uploads///Portfolio Break down of the PRESX

How the T. Rowe Price European Stock Fund’s Portfolio Looked

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Nov. 24 2015, Published 1:21 p.m. ET

T. Rowe Price European Stock Fund

The T. Rowe Price European Stock Fund (PRESX) seeks to grow capital “through investment primarily in common stocks of both large and small European companies. Current income is a secondary objective.” The fund’s literature states that its assets will be invested in at least five countries. The fund’s management uses a bottom-up approach while constructing the portfolio. Industry sector and country outlooks don’t matter as much as company fundamentals.

The fund’s literature states, “Country allocation is driven largely by stock selection, though we may limit investments in markets or industries that appear to have poor overall prospects.” It further states that it doesn’t have a growth or value bias while picking stocks.

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The fund’s assets were spread across 68 holdings as of October 2015, and it was managing assets worth $1.8 billion. As of the September portfolio, its top ten equity holdings included Intesa Sanpaolo (IITSF), Nestlé (NSRGY), Novartis (NVS), and Vodafone Group (VOD). The top ten holdings of the fund made up 23.9% of the fund’s assets.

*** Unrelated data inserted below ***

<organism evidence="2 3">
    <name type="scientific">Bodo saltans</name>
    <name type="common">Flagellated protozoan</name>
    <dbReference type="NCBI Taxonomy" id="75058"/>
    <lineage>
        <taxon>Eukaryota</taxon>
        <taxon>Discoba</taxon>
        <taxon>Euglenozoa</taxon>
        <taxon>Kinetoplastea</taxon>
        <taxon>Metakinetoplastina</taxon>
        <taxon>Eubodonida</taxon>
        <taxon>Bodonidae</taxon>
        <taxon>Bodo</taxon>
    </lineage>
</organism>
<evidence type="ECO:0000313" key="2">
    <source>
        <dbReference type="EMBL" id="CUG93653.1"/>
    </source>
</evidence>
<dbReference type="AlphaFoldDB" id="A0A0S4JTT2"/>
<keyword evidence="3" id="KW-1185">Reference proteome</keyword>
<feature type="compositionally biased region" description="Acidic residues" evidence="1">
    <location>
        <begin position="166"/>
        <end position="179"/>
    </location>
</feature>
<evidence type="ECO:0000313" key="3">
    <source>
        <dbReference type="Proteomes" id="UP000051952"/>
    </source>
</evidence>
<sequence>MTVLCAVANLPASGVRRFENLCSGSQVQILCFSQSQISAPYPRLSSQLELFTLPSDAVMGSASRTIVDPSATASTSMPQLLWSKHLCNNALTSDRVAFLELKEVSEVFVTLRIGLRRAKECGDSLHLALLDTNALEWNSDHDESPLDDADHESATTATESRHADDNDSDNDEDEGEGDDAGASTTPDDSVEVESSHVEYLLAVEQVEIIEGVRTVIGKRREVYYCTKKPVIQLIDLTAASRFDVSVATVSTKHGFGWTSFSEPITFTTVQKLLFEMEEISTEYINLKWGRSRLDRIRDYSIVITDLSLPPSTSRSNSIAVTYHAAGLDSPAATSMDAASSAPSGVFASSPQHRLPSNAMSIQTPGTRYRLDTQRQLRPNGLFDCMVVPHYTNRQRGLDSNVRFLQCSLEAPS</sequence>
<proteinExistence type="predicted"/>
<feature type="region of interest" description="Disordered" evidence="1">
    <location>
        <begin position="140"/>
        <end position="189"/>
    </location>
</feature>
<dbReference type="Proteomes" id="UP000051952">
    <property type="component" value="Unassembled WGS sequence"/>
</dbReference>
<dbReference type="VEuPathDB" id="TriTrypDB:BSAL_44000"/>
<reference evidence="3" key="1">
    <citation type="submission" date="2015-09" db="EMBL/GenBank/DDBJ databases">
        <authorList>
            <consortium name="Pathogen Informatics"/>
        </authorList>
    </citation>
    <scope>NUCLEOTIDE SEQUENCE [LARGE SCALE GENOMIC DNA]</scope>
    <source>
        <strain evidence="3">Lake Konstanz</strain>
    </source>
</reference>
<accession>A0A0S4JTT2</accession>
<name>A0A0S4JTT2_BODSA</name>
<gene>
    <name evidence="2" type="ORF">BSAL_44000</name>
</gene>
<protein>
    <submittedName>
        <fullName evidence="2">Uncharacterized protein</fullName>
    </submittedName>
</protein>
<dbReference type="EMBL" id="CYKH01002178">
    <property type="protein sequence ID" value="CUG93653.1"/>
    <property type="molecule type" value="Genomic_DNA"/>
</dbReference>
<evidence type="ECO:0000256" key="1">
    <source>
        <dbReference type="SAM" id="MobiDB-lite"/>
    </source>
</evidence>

Historical portfolios

Here, we’ll consider the fund’s holdings as of September 2015 as that’s the latest available sectoral breakdown with us. The holdings after September reflect the valuation-driven changes to the portfolio, not actual holdings.

The fund is invested across all ten sectors. The financials and consumer discretionary sectors form the core of the fund’s portfolio. Combined, they constitute about 50% of the fund’s assets. Industrials is the only other sector whose constitution reads in double-digits.

The fund’s management emphasizes stock selection over sector or country selection. A look at the graph above would surprise you with the near consistent sectoral composition, though. This is the case not only for the seven months shown above but from October 2014 as well.

There were two notable changes in the past 12 months. The weight of financial stocks in PRESX’s portfolio has increased over the period. Also, utilities now have over twice the weight that they had a year ago. Though materials form a substantially smaller portion than they used to in April 2015, they’re nearly at the same level that they were a year ago.

How has October 2015 been for the PRESX? Let’s find out in our next article.

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